Where to Buy It

I just bought the 0.47uF filter caps from a local store, but if you want the shmancy ones, you'll have to try places like Angela Instruments . The power supply capacitors were all ordered from Digi-Key .


What to Buy

I just used the UF1007 1000V 1A diodes recommended by Poindexter. Nothing expensive is really necessary I think, unless of course you choose to use tube diodes. Tube diodes will cost you extra and require a power supply for their heaters, though.

Where to Buy It

You can get them from Digi-Key or Parts Connexion and probably lots of other places.

Potentiometers, Switches, and Jacks

What to Buy

There are only three potentiometers in the amp, one for volume, and two for adjusting the bias on either channel. The one for volume is a double deck pot. There are two switches, one for the main power supplies and one for the tube heaters. Regular old single-pole double-throw switches are fine here. Since I only have one input in my amp, I don't have a DPDT to change between inputs like Poindexter. You'll also need two sets of speaker winding posts, so you have something to hook the speakers up to, as well as a set of stereo input jacks, and a plug for the power cord.

Where to Buy It

I personally didn't splurge on an expensive volume pot, but lots of people think it's an important part, so if you have the money feel free to splurge. Again, try Parts Connexion , Angela Instruments , or Percy Audio . For switches, posts, and jacks, try Radioshack or any other electronic supply store. The plug/fuse box for the power cord was from Digi-Key , and its part no. is Q201-ND. You will of course need a fuse for this, I think a 1A one, which you can get from any electronics supply store.

Other Stuff

You will need some screws, nuts, and bolts and those sorts of things, which you can get at any hardware store. As for hookup wire, Poindexter uses some pretty fancy stuff, but being the cheapo that I am I just used regular hookup wire form Radioshack.

Step 3: The Audio Circuit: What's Going On

Picture of The Audio Circuit: What's Going On

The basic principle behind this amp is pretty cool and worth taking a look at. This amp is called a 6V6 Push-Pull amp, the 6V6 being the tube model, but what's this push-pull business? It refers to a special case of differential circuits, where a whole signal is made up of the difference of two voltages, a negative and a positive (technically speaking, only the output stage is push-pull, but both are differential). Simply put, one tube produces to the positive half of the AC audio signal, pushing the speaker out, while the other one produces the negative half, pulling the speaker cone in, and as a result sound waves are created. Take the two triodes in the preamp, for example. Their cathodes are connected together and the signal goes to the grid of only one of the tubes. So, when the signal goes high, the grid on the one tube repels less of the electrons jumping off the cathode, and so more rush across, and since the cathodes are connected together, electrons also rush out of the cathode of the other tube as well. This results in current flowing in one direction through the circuit and eventually through a transformer which produces a current forcing the speaker cone outwards. When the signal goes low, the opposite occurs. The grid repels electrons back to the cathode and these electrons go to the cathode of the other tube, sending current in the opposite direction as before. When this current goes through the primary coil of the output transformer, it induces a current in the secondary coil which causes the speaker cone to move inwards.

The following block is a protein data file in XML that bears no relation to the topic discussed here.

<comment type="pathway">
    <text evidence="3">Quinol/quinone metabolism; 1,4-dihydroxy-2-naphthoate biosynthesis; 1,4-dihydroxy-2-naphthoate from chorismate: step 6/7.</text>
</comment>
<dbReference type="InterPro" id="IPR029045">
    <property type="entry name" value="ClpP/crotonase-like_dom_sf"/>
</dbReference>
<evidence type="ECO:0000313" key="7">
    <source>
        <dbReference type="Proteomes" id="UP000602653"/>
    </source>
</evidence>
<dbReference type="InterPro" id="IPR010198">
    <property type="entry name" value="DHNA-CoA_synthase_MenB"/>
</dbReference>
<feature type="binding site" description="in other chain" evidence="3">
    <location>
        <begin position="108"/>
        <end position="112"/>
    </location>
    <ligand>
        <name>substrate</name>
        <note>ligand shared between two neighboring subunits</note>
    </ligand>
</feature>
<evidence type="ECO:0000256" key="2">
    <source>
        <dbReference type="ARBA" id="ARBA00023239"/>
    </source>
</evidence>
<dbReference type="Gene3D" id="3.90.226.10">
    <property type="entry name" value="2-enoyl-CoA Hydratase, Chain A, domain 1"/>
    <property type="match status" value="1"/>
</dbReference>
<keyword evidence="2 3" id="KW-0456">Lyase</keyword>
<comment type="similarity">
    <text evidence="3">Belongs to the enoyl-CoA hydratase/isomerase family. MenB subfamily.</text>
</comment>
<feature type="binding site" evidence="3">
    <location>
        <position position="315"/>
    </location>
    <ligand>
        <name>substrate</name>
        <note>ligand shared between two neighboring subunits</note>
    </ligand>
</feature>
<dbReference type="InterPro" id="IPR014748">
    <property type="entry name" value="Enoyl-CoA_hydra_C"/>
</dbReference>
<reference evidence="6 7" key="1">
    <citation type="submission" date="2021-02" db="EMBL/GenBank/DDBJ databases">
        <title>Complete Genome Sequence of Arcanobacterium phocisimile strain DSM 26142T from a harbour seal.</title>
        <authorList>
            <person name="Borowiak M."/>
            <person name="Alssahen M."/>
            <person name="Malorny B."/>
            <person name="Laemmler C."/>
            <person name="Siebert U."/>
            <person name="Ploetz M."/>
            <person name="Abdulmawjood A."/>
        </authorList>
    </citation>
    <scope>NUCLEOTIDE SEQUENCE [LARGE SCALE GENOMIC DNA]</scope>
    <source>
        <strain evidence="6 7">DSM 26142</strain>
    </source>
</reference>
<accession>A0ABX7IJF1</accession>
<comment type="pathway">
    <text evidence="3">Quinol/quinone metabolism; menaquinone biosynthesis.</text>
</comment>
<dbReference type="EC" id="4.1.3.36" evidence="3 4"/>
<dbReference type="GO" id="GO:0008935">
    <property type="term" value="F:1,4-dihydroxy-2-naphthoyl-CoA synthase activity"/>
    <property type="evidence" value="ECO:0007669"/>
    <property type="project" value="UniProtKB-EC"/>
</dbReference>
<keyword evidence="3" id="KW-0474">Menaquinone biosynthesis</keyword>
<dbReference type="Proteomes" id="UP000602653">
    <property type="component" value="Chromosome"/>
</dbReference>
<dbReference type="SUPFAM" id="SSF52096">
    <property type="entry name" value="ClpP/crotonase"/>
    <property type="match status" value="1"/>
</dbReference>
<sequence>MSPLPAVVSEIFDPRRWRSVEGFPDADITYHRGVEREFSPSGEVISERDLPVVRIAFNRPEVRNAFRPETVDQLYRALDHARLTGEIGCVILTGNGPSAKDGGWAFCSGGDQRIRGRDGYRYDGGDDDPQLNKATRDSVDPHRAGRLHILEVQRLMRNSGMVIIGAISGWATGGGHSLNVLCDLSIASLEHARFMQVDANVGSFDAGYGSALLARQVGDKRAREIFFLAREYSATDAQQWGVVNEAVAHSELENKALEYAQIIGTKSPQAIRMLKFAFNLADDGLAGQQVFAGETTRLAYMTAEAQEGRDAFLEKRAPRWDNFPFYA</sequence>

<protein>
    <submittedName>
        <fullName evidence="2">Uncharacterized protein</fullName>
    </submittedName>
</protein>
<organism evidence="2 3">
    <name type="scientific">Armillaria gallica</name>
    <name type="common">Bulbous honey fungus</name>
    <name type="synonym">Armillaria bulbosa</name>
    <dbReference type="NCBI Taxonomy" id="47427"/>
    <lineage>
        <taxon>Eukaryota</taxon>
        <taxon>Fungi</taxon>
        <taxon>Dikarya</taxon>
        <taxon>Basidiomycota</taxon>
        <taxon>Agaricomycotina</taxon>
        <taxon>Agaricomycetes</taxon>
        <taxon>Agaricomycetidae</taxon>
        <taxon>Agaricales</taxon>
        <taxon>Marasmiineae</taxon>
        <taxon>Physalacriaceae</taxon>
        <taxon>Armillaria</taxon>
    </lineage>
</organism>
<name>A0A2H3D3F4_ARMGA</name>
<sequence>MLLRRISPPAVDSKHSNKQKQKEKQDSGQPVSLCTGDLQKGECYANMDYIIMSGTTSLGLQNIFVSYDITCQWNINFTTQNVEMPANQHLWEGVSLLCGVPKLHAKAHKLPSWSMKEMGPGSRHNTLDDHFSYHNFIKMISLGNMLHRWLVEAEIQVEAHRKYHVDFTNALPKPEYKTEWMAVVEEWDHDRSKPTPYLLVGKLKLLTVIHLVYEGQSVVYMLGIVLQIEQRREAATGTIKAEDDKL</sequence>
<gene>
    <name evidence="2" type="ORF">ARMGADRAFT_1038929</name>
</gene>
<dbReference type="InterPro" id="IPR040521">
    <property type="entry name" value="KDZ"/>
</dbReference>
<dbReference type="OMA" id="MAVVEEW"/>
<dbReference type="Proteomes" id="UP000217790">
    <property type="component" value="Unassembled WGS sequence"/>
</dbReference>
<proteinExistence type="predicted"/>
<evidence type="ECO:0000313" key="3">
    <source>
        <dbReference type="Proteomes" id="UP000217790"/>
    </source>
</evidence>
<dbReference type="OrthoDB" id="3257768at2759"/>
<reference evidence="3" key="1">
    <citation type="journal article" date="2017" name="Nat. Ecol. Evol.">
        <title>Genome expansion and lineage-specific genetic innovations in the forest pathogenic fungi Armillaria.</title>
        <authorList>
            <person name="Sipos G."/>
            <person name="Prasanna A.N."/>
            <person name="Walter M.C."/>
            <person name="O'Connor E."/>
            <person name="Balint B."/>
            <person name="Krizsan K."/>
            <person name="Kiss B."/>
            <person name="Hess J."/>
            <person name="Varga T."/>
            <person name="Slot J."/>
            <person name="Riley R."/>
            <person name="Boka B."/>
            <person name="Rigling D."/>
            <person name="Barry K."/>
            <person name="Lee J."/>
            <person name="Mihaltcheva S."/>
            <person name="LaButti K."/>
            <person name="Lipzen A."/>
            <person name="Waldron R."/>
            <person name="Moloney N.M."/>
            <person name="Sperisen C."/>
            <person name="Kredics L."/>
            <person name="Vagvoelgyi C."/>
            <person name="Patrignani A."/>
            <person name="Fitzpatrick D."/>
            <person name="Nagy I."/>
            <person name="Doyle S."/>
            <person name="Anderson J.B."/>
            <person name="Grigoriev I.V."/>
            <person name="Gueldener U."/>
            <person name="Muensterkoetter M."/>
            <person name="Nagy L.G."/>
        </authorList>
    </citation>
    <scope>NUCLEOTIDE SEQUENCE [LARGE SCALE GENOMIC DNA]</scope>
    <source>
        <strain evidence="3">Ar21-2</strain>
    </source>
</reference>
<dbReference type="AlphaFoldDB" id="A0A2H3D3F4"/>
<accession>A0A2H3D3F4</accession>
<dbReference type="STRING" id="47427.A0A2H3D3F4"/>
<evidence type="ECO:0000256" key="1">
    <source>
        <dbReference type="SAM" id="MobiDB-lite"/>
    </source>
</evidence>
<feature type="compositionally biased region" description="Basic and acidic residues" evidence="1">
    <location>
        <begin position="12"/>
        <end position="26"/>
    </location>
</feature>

Before it does go to the speakers, though, the signal is filtered through the two .33uF capacitors (DC can't pass through these, since a capacitor is technically a break in the circuit, but AC can) and makes its way on to the output stage, or the main amplifier section. Then, everything happens all over again, except this time with the 6V6's and to a greater extent. The -20 DC voltage in the middle there is for the bias on the grids of the 6V6's. The shield of the 6V6's is connected through a resistor to the anode, so that it has a fraction of the anode voltage.

Step 4: Layout/Planning

This is probably the most important step of the whole project, as Poindexter points out. Just putting everything in the right place to begin with can make the experience so much nicer. Being new to the while tube amp thing, mine isn't exactly pristine, far from it. But it works, so there.

You'll want to keep the power supply and the audio circuit as two separate sections/sides. All the tubes should go together in one area, and the output transformers somewhere nearby. Putting transformers too close together can apparently cause hum, but I'm not picky enough to complain about it, so mine are pretty close together. Some of the hum issues can be solved by putting metal covers over the transformers and grounding their cases properly. In this amp, the bolts fixing the transformers to the case are firmly attached to the ground plate by nuts. Apparently, the positioning of transformers relative to one another also helps to eliminate hum. If you rotate the transformers 90 degrees, so that they are not in line with each other, you get a certain decrease in hum. The angle isn't always 90 degrees though, so if you're very picky and patient, carefully adjusting the angle until it is optimum is definitely an option.